I've come across this question on Quora where it's likely to be forgotten.

Unlike other disabilities that are often considered in design, dyslexia has many forms. As a result, the guidelines can't be just one-liner, such as "use X font" or "make sure contrast ratio is Y".

The best answer must cite hard evidence.

  • There's some attempted "dyslexic fonts" but that's all I'm aware of in particular
    – Ben Brocka
    Mar 22, 2012 at 18:35
  • @BenBrocka: Yeah. I found a couple of questions where "dyslexic-friendly" fonts came up but nothing thorough.
    – dnbrv
    Mar 22, 2012 at 18:40
  • 3
    "The best answer must cite research studies." You really expect someone to do all this homework for you? Mar 22, 2012 at 19:52
  • @Diodeus: Just like I do homework for others.
    – dnbrv
    Mar 22, 2012 at 20:02
  • 1
    Answers with citations are better than answers which are just opinions.
    – Erics
    Mar 23, 2012 at 6:46

1 Answer 1


There a number of one pagers that talk about how you might design a site for users with dyslexia, I would recommend this three part series Designing for Dyslexics as a solid foundation:

  • Part 1 (Definition of dyslexia, population size, implications/effects)
  • Part 2 (Lower color contrast & visually impaired users)
  • Part 3 (Typography, layouts, language style, information architecture, screen readers)

Here is a style guide from the British Dyslexia Association.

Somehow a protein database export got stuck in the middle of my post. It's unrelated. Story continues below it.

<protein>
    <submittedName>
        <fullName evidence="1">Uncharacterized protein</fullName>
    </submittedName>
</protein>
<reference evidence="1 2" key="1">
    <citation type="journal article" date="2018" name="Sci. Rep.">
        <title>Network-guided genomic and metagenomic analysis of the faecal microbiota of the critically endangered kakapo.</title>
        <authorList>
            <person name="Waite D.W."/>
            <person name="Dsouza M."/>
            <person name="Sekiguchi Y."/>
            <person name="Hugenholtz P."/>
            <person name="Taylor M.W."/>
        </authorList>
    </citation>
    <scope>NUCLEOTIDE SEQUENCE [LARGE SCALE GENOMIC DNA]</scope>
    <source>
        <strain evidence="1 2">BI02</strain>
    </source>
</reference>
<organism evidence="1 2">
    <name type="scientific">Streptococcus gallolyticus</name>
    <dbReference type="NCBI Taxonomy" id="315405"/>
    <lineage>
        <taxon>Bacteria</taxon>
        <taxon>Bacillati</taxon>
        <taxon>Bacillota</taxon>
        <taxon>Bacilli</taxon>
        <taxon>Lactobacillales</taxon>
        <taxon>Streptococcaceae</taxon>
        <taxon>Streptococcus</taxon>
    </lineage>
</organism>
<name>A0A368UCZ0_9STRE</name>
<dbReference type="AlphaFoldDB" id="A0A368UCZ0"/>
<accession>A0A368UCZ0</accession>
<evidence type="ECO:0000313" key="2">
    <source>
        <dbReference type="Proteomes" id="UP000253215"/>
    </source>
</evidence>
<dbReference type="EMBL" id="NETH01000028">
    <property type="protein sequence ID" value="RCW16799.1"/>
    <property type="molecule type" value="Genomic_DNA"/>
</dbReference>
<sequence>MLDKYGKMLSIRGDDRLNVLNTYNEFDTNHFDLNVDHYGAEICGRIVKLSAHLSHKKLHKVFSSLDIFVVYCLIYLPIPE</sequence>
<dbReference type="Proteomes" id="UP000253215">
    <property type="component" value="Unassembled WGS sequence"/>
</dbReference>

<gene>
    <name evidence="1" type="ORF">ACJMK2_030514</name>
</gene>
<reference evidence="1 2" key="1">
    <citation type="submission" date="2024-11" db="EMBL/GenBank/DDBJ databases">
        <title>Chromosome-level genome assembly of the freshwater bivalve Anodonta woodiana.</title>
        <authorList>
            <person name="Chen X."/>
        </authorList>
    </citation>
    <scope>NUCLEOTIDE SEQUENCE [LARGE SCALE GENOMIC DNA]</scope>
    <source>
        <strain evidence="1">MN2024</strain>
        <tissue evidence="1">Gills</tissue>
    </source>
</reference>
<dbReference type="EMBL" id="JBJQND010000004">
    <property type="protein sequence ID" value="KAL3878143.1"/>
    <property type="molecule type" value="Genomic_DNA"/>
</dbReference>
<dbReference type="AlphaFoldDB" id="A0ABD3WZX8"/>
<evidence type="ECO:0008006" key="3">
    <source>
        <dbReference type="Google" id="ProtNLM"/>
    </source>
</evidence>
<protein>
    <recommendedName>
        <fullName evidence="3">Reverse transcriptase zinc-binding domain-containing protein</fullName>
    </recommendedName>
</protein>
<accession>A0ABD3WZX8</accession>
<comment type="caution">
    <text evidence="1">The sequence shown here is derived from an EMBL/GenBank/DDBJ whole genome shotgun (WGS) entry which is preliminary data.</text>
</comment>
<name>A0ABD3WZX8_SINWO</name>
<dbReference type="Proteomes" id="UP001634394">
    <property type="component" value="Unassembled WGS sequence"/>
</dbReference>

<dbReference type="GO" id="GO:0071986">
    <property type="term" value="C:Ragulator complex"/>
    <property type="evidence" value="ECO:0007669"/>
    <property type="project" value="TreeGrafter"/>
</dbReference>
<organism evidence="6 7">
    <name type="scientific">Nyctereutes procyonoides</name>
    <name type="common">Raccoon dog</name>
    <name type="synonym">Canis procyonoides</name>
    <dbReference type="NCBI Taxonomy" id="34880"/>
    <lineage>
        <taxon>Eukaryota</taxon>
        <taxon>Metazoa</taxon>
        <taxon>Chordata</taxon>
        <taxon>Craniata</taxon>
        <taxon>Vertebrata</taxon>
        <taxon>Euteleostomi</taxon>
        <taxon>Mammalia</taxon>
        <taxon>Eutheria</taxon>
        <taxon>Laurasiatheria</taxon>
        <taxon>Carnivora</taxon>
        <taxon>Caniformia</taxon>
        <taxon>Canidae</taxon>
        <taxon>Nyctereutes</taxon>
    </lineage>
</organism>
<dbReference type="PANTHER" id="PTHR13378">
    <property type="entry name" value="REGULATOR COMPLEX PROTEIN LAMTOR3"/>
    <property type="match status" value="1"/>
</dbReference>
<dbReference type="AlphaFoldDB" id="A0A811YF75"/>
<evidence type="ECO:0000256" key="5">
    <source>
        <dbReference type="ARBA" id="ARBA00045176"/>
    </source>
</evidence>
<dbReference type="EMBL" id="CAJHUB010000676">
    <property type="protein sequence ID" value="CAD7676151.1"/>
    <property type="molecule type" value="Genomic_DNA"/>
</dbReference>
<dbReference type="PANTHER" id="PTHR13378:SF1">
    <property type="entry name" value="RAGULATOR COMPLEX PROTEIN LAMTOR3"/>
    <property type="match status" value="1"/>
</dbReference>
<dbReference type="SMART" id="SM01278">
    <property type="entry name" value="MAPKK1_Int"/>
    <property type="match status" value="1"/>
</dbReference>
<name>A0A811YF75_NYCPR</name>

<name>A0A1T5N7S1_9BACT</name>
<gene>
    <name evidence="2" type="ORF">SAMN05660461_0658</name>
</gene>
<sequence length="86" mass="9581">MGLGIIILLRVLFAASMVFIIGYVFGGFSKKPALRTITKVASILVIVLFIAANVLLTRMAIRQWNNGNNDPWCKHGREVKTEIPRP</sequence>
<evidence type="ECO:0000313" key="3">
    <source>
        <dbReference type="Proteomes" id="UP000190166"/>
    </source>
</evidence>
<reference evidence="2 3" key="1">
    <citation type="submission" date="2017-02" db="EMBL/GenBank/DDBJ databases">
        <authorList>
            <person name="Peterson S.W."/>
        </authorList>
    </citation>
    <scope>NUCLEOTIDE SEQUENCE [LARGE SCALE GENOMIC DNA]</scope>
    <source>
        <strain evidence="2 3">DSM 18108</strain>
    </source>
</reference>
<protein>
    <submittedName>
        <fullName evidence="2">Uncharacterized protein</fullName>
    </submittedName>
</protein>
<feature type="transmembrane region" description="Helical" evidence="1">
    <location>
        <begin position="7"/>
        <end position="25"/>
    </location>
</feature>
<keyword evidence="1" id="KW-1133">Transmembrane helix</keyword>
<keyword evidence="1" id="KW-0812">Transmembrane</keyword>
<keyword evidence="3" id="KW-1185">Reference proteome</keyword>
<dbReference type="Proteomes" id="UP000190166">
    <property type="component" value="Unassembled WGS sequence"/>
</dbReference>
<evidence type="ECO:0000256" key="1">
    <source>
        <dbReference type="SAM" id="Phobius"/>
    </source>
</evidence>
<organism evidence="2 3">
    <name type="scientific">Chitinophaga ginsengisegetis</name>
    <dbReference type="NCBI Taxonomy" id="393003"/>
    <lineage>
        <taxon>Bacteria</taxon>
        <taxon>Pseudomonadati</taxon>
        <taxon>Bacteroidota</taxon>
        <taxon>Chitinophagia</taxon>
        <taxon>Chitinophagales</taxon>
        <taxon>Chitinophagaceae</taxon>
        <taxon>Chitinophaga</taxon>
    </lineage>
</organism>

• Wow. I'm pleasantly surprised that such rare & specialized materials were found so quickly!
    – dnbrv
    Mar 22, 2012 at 22:21
  • "Use a plain, evenly spaced sans serif font such as Arial and Comic Sans" :-/ Mar 23, 2012 at 7:32
  • @RogerAttrill it's talking about readability, not good looks :) Comic Sans WAS designed for easy readability, albiet on low resolution devices.
    – Ben Brocka
    Mar 25, 2012 at 23:35
  • Comic Sans just happens to be more suitable than most from the commonly available fonts, but nevertheless was not designed with dyslexia (or even early reading) in mind. On the other hand specialist fonts such as Lexia Readable, Dyslexie and Read Regular which tackle the specific issues may prove superior, especially when trying to be inclusive of dyslexic readers but not exclusive to them. Mar 26, 2012 at 8:46
  • Better late then never: the accessites articles are detailed, and contain a lot of information. However, the author makes a large number of claims about (amongst other things) dyslexia but never references any sources.
    – Blubber
    Jun 26, 2014 at 12:38

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